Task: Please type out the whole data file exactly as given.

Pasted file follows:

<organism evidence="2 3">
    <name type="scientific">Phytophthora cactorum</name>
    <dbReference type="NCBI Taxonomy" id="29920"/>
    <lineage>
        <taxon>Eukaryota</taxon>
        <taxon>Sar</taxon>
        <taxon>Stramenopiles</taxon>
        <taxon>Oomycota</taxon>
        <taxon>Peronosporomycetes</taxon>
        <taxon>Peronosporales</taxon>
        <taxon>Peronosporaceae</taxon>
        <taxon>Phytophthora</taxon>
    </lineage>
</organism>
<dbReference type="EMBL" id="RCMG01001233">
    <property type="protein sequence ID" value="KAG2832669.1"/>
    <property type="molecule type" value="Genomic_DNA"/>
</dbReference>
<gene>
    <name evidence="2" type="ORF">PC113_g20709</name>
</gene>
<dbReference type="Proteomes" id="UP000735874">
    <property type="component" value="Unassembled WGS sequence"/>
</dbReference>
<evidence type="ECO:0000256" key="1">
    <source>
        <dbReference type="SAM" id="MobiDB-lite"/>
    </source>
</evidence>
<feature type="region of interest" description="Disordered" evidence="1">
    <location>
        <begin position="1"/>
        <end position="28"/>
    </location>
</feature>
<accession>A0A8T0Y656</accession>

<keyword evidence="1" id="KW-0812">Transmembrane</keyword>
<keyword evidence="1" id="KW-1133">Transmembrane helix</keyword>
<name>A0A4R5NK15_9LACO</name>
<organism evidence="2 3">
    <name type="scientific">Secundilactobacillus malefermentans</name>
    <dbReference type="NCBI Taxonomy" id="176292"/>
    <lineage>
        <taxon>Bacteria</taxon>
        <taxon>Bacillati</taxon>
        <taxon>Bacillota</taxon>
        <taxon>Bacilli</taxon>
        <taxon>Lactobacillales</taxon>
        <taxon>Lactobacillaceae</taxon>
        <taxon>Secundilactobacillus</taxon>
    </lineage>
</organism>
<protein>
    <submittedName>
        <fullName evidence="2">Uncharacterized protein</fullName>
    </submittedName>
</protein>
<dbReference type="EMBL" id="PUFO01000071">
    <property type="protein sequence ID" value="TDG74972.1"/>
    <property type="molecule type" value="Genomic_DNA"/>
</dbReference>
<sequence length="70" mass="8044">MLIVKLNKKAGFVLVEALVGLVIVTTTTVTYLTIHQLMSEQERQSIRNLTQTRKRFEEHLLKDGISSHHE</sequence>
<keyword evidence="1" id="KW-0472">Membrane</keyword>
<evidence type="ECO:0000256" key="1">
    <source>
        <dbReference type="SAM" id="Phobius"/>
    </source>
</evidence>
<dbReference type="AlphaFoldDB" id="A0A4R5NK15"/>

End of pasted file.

<organism evidence="2 3">
    <name type="scientific">Phytophthora cactorum</name>
    <dbReference type="NCBI Taxonomy" id="29920"/>
    <lineage>
        <taxon>Eukaryota</taxon>
        <taxon>Sar</taxon>
        <taxon>Stramenopiles</taxon>
        <taxon>Oomycota</taxon>
        <taxon>Peronosporomycetes</taxon>
        <taxon>Peronosporales</taxon>
        <taxon>Peronosporaceae</taxon>
        <taxon>Phytophthora</taxon>
    </lineage>
</organism>
<dbReference type="EMBL" id="RCMG01001233">
    <property type="protein sequence ID" value="KAG2832669.1"/>
    <property type="molecule type" value="Genomic_DNA"/>
</dbReference>
<gene>
    <name evidence="2" type="ORF">PC113_g20709</name>
</gene>
<dbReference type="Proteomes" id="UP000735874">
    <property type="component" value="Unassembled WGS sequence"/>
</dbReference>
<evidence type="ECO:0000256" key="1">
    <source>
        <dbReference type="SAM" id="MobiDB-lite"/>
    </source>
</evidence>
<feature type="region of interest" description="Disordered" evidence="1">
    <location>
        <begin position="1"/>
        <end position="28"/>
    </location>
</feature>
<accession>A0A8T0Y656</accession>

<keyword evidence="1" id="KW-0812">Transmembrane</keyword>
<keyword evidence="1" id="KW-1133">Transmembrane helix</keyword>
<name>A0A4R5NK15_9LACO</name>
<organism evidence="2 3">
    <name type="scientific">Secundilactobacillus malefermentans</name>
    <dbReference type="NCBI Taxonomy" id="176292"/>
    <lineage>
        <taxon>Bacteria</taxon>
        <taxon>Bacillati</taxon>
        <taxon>Bacillota</taxon>
        <taxon>Bacilli</taxon>
        <taxon>Lactobacillales</taxon>
        <taxon>Lactobacillaceae</taxon>
        <taxon>Secundilactobacillus</taxon>
    </lineage>
</organism>
<protein>
    <submittedName>
        <fullName evidence="2">Uncharacterized protein</fullName>
    </submittedName>
</protein>
<dbReference type="EMBL" id="PUFO01000071">
    <property type="protein sequence ID" value="TDG74972.1"/>
    <property type="molecule type" value="Genomic_DNA"/>
</dbReference>
<sequence length="70" mass="8044">MLIVKLNKKAGFVLVEALVGLVIVTTTTVTYLTIHQLMSEQERQSIRNLTQTRKRFEEHLLKDGISSHHE</sequence>
<keyword evidence="1" id="KW-0472">Membrane</keyword>
<evidence type="ECO:0000256" key="1">
    <source>
        <dbReference type="SAM" id="Phobius"/>
    </source>
</evidence>
<dbReference type="AlphaFoldDB" id="A0A4R5NK15"/>